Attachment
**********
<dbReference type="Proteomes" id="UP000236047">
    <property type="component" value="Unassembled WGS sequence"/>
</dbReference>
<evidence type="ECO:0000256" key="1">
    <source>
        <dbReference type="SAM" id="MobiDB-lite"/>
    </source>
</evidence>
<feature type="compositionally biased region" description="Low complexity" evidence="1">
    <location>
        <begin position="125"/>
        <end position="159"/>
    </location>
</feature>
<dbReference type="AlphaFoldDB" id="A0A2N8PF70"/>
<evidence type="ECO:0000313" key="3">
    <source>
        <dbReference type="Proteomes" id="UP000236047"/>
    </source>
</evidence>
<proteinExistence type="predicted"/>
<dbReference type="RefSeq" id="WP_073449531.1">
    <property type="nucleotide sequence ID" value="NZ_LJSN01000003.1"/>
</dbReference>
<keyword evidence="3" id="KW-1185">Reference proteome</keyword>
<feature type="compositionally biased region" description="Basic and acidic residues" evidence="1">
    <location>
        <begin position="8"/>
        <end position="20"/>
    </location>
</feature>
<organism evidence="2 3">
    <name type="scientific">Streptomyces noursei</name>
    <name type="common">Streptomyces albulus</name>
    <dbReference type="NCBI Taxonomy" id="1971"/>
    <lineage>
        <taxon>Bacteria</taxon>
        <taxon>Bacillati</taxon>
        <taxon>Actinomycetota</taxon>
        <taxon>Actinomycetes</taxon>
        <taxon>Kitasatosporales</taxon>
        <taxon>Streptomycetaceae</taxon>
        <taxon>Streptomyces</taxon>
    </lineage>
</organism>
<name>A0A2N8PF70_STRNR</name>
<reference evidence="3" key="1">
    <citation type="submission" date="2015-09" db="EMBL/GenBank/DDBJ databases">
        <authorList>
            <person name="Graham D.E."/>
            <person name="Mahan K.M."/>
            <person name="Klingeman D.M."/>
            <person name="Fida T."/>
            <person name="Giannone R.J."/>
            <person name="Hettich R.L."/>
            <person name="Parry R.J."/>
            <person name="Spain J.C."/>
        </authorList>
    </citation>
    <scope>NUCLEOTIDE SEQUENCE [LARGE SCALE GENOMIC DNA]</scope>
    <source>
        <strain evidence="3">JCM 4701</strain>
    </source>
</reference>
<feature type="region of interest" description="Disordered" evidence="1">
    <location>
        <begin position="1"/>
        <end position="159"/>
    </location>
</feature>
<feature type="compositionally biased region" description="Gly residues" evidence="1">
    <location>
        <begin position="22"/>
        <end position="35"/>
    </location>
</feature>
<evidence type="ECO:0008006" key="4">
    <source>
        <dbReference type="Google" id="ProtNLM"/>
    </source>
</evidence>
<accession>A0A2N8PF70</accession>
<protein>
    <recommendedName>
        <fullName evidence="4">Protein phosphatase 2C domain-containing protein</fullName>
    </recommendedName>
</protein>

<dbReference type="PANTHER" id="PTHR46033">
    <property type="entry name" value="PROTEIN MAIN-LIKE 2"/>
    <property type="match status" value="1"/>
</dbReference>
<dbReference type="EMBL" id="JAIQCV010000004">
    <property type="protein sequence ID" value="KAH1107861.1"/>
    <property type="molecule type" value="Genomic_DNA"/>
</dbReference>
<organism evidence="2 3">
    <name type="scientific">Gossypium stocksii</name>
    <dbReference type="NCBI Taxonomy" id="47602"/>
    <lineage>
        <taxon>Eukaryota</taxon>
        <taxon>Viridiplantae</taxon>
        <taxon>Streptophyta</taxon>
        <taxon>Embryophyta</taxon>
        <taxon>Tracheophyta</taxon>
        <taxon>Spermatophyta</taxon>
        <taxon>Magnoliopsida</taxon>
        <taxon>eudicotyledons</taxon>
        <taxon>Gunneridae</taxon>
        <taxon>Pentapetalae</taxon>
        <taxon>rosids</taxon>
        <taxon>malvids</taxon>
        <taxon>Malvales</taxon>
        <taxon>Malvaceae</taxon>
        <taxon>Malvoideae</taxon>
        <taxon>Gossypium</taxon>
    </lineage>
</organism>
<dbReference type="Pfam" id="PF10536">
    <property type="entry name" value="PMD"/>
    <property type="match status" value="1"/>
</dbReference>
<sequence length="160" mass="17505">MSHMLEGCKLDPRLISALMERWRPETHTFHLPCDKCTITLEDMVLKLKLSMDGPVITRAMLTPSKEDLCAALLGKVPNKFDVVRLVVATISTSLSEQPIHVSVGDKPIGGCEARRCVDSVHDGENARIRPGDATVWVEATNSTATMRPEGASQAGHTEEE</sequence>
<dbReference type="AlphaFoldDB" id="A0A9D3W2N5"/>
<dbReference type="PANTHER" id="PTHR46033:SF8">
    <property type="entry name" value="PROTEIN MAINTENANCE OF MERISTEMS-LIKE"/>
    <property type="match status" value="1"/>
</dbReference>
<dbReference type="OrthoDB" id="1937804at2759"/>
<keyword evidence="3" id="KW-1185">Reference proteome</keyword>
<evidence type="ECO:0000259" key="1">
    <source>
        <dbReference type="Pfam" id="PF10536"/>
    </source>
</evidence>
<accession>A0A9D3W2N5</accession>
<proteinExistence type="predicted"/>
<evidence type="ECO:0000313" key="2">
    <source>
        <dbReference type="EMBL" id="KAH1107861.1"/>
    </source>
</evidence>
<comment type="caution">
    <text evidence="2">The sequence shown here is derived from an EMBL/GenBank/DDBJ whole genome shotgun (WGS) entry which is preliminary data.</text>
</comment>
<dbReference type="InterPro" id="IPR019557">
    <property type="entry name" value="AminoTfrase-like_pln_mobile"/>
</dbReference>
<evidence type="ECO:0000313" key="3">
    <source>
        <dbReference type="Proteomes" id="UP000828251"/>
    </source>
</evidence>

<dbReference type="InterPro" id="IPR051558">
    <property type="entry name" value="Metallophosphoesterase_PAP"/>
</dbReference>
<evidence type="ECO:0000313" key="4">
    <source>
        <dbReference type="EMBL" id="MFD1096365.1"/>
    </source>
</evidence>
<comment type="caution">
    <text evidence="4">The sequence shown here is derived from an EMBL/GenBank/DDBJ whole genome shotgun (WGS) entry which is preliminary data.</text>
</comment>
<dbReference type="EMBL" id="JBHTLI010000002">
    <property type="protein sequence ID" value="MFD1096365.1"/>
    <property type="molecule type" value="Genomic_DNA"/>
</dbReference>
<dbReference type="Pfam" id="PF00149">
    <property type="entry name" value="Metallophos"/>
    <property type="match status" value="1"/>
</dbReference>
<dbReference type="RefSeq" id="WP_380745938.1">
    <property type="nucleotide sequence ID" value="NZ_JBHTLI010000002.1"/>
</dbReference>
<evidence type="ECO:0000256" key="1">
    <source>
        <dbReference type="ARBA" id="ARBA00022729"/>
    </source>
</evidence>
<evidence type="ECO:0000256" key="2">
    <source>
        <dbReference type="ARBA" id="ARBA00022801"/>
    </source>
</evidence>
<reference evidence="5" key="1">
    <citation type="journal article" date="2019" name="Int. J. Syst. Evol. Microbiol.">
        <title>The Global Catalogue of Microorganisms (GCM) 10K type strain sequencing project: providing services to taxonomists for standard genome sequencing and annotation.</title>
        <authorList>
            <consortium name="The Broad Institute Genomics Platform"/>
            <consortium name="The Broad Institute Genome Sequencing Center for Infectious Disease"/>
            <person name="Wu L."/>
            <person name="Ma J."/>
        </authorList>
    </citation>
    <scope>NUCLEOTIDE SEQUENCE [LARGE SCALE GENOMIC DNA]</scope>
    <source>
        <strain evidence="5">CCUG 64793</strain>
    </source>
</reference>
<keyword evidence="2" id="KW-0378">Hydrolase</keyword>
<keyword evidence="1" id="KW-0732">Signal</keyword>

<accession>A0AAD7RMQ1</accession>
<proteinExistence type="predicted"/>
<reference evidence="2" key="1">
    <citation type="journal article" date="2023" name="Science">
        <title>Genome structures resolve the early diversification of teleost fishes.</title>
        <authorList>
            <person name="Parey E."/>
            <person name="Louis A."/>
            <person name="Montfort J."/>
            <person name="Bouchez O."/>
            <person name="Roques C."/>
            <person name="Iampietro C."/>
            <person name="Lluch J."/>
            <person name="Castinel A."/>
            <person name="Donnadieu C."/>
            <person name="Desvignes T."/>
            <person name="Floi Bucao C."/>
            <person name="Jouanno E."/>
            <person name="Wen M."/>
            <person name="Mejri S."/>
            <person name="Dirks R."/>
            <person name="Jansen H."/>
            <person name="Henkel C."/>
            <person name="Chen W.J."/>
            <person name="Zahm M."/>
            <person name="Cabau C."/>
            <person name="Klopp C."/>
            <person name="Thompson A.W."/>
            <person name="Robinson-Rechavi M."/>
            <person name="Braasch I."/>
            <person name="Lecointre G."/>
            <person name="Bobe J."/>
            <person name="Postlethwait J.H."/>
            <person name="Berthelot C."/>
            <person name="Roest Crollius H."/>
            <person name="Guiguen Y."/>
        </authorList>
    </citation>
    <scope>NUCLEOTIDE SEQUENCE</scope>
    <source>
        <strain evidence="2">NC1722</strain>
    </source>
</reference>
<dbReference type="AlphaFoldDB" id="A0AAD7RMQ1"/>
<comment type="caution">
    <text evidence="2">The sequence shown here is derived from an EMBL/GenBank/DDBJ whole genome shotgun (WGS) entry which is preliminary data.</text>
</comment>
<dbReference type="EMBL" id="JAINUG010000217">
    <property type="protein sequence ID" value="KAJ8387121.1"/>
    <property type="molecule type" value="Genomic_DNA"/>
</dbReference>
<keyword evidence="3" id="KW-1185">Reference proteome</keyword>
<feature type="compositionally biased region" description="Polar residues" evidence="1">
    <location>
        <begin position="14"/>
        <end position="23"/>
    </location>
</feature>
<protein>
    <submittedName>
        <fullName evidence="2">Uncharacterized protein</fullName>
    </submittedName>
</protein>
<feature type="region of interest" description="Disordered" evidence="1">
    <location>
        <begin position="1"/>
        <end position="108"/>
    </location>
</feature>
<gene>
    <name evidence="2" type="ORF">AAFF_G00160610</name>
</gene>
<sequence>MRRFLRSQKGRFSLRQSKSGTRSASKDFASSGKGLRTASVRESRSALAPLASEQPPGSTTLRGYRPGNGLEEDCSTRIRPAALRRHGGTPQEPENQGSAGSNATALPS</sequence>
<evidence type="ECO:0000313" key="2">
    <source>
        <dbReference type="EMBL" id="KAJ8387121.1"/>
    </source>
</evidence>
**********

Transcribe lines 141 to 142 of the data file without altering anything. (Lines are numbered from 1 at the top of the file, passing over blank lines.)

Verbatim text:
</evidence>
<comment type="caution">